Computer system/server 12 may also communicate with one or more external devices 14 such as a keyboard, a pointing device, a display 24, etc.; one or more devices that enable a user to interact with computer system/server 12; and/or any devices (e.g., network card, modem, etc.) that enable computer system/server 12 to communicate with one or more other computing devices. Such communication can occur via Input/Output (I/O) interfaces 22. Still yet, computer system/server 12 can communicate with one or more networks such as a local area network (LAN), a general wide area network (WAN), and/or a public network (e.g., the Internet) via network adapter 20. As depicted, network adapter 20 communicates with the other components of computer system/server 12 via bus 18. It should be understood that although not shown, other hardware and/or software components could be used in conjunction with computer system/server 12. Examples, include, but are not limited to: microcode, device drivers, redundant processing units, external disk drive arrays, RAID systems, tape drives, and data archival storage systems, etc.

In embodiments, device 110-1, 110-2, . . . , 110-N (hereinafter referred to device 110 in the singular and devices 110 in the plural) can request information/content relating to an event from server 12. Device 110 can be a laptop, desktop computer, smart phone, tablet, and/or any other computing device capable of viewing web page content and/or receiving and sending web page content, textual messages, and/or other types of information from other devices.

In embodiments, device 110 can request information/content for an event (e.g., a live event, such as a golf tournament, a baseball game, etc.) from server 12. For example, device 110 may request information about a particular participant (e.g., statistics—win/loss percentages, points scored, total cash prizes over a period of time, age) who is participating in the event. Multiple devices 110 can request information at the same time from server 12. By tracking the demand of information, demand projection engine 80 can predict future demand and can allocate resources based on the current data/information demand from multiple devices 110 at a given time.

In embodiments, computer system/server 12 includes or communicates with demand projection engine 80 as described in greater detail herein. Program modules 42 generally carry out the functions and/or methodologies of embodiments of the demand projection engine 80 as described herein. For example, some or all of the functions of demand projection engine 80 may be implemented as one or more program modules 42. Additionally, demand projection engine 80 may be implemented as separate dedicated processors or a single or several processors to provide the functionality described herein.

In embodiments, demand projection engine 80 creates a model for projecting demand and then trains (e.g., uses different input values and determines patterns associated with the outputs) the model to provide an output with a threshold level of error (e.g., 2%, 5%, 10%, etc.). In embodiments, the threshold level of error is determined during the training by comparing actual demand with predicted demand. Once the model is trained, demand projection engine 80 then simulates web data traffic demands associated with different characteristics of an event (e.g., for a golf tournament, the scores, popular golf players, etc.). For example, web traffic can be generated by consumers who want information relating to: (i) a particular participant in the event based on their popularity or position within the event; (ii) a particular portion of the event (e.g., a final round of a golf tournament); (iii) a playoff/runoff scenario; and/or (iv) any other feature of the event that can result in a demand for web traffic. Demand projection engine 80 then generates weights based on the predicted web traffic for each of the different characteristics/features; and the weights are then incorporated into a model (e.g., a multi-variable linear regression model). Thus, the model provides an output that is then used to determine the number of servers needed to provide computing resources to meet the projected demand. In embodiments, demand projection engine 80 can send messages, pings, communications, etc., to one or more servers that are part of a cloud computing system.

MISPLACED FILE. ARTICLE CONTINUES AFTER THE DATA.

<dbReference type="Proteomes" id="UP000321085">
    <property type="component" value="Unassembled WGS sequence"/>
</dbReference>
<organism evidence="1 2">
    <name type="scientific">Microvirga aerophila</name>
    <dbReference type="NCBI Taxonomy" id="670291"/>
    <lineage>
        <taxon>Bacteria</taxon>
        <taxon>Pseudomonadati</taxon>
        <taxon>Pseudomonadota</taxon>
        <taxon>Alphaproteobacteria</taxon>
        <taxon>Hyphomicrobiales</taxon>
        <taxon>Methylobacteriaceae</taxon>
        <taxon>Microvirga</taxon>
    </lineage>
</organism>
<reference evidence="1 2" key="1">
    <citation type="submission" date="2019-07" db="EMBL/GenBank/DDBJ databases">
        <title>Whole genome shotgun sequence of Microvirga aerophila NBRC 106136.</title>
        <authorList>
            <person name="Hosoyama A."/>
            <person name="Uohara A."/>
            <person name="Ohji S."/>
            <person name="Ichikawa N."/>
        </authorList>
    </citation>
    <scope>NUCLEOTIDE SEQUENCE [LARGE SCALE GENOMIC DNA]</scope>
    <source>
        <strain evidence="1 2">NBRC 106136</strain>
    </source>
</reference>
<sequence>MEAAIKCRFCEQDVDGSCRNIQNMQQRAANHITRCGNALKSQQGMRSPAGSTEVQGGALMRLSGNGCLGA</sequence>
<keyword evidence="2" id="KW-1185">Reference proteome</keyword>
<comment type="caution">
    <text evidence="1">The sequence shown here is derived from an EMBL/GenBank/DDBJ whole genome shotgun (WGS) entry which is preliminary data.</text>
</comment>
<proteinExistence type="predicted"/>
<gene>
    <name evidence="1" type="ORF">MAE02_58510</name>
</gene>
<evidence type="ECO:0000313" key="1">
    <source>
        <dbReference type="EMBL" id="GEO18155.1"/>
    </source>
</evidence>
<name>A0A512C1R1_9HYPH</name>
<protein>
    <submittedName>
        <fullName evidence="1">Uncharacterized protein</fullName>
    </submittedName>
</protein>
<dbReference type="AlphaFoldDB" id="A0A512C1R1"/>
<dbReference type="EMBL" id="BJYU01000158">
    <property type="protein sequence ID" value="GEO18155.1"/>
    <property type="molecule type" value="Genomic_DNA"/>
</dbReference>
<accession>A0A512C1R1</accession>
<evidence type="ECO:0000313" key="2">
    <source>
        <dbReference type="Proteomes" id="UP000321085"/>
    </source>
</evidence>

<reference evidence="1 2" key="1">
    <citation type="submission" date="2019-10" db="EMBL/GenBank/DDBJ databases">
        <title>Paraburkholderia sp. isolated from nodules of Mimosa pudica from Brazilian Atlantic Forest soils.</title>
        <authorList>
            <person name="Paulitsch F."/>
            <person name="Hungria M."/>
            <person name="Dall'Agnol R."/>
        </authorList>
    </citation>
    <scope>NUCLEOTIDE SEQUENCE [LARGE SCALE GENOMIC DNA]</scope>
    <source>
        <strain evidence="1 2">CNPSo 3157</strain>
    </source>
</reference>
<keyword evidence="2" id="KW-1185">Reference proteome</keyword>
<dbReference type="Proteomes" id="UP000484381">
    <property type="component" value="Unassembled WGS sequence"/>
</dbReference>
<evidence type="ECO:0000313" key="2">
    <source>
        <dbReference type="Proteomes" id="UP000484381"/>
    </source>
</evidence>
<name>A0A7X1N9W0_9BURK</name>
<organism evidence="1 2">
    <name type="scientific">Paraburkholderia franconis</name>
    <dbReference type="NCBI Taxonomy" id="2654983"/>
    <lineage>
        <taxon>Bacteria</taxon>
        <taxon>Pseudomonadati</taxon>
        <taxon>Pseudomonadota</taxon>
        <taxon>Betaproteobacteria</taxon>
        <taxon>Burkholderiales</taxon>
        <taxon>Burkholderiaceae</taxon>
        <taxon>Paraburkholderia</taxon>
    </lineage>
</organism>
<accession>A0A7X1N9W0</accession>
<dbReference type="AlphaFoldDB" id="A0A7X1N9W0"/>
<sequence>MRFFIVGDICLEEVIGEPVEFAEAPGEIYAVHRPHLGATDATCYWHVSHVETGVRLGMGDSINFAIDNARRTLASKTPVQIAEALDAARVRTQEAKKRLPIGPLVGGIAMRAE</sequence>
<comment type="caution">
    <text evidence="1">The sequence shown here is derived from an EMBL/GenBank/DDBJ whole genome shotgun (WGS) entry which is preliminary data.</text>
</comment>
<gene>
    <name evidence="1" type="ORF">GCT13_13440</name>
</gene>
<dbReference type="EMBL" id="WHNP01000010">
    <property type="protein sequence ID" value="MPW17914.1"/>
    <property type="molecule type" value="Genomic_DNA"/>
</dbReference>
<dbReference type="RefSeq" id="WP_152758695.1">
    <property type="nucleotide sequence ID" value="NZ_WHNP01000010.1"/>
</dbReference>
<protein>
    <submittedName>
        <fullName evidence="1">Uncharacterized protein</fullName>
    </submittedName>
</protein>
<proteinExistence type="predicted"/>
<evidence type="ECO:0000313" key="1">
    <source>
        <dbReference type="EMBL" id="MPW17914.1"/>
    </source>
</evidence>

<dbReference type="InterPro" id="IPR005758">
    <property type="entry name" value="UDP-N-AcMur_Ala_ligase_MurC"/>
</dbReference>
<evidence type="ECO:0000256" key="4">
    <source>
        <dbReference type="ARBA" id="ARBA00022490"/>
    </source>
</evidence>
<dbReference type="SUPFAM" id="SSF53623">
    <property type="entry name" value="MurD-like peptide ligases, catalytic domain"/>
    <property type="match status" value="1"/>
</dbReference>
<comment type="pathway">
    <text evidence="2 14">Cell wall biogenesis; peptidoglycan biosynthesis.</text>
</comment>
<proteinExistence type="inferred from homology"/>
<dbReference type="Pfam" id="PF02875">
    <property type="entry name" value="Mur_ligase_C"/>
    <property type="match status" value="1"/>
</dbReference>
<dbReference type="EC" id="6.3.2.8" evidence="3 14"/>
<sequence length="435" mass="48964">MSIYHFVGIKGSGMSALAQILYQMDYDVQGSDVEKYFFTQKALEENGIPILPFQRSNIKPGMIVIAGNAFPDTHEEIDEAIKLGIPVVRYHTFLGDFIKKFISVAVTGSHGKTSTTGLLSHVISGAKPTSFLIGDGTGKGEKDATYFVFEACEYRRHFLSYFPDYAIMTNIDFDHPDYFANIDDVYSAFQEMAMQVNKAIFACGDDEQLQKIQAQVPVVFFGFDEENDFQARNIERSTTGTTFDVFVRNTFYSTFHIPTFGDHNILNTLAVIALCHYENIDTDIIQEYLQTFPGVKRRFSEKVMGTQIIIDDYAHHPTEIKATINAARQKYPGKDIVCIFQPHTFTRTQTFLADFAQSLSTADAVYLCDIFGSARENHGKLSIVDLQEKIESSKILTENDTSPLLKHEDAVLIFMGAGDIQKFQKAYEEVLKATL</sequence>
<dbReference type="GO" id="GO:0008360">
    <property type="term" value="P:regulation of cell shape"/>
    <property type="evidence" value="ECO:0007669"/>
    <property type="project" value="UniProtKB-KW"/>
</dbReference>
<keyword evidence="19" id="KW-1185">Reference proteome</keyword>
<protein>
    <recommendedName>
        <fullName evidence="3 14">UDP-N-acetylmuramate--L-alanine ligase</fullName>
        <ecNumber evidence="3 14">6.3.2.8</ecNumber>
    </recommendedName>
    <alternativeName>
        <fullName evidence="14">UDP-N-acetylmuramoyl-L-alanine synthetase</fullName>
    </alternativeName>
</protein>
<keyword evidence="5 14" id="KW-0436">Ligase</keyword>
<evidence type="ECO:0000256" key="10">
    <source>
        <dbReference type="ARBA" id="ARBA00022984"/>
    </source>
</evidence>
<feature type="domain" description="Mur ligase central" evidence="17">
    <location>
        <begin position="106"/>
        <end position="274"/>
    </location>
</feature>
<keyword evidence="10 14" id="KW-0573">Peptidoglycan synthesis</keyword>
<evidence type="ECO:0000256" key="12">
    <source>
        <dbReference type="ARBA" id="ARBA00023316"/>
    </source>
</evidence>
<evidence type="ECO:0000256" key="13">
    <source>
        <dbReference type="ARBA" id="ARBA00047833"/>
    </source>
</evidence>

Referring now to FIG. 2, illustrative cloud computing environment 50 is depicted. As shown, cloud computing environment 50 includes one or more cloud computing nodes 10 with which local computing devices used by cloud consumers, such as, for example, personal digital assistant (PDA) or cellular telephone 54A, desktop computer 54B, laptop computer 54C, and/or automobile computer system 54N may communicate. Nodes 10 may communicate with one another. They may be grouped (not shown) physically or virtually, in one or more networks, such as Private, Community, Public, or Hybrid clouds as described hereinabove, or a combination thereof. This allows cloud computing environment 50 to offer infrastructure, platforms and/or software as services for which a cloud consumer does not need to maintain resources on a local computing device. It is understood that the types of computing devices 54A-N shown in FIG. 2 are intended to be illustrative only and that computing nodes 10 and cloud computing environment 50 can communicate with any type of computerized device over any type of network and/or network addressable connection (e.g., using a web browser).

Referring now to FIG. 3, a set of functional abstraction layers provided by cloud computing environment 50 (FIG. 2) is shown. It should be understood in advance that the components, layers, and functions shown in FIG. 3 are intended to be illustrative only and embodiments of the invention are not limited thereto. As depicted, the following layers and corresponding functions are provided: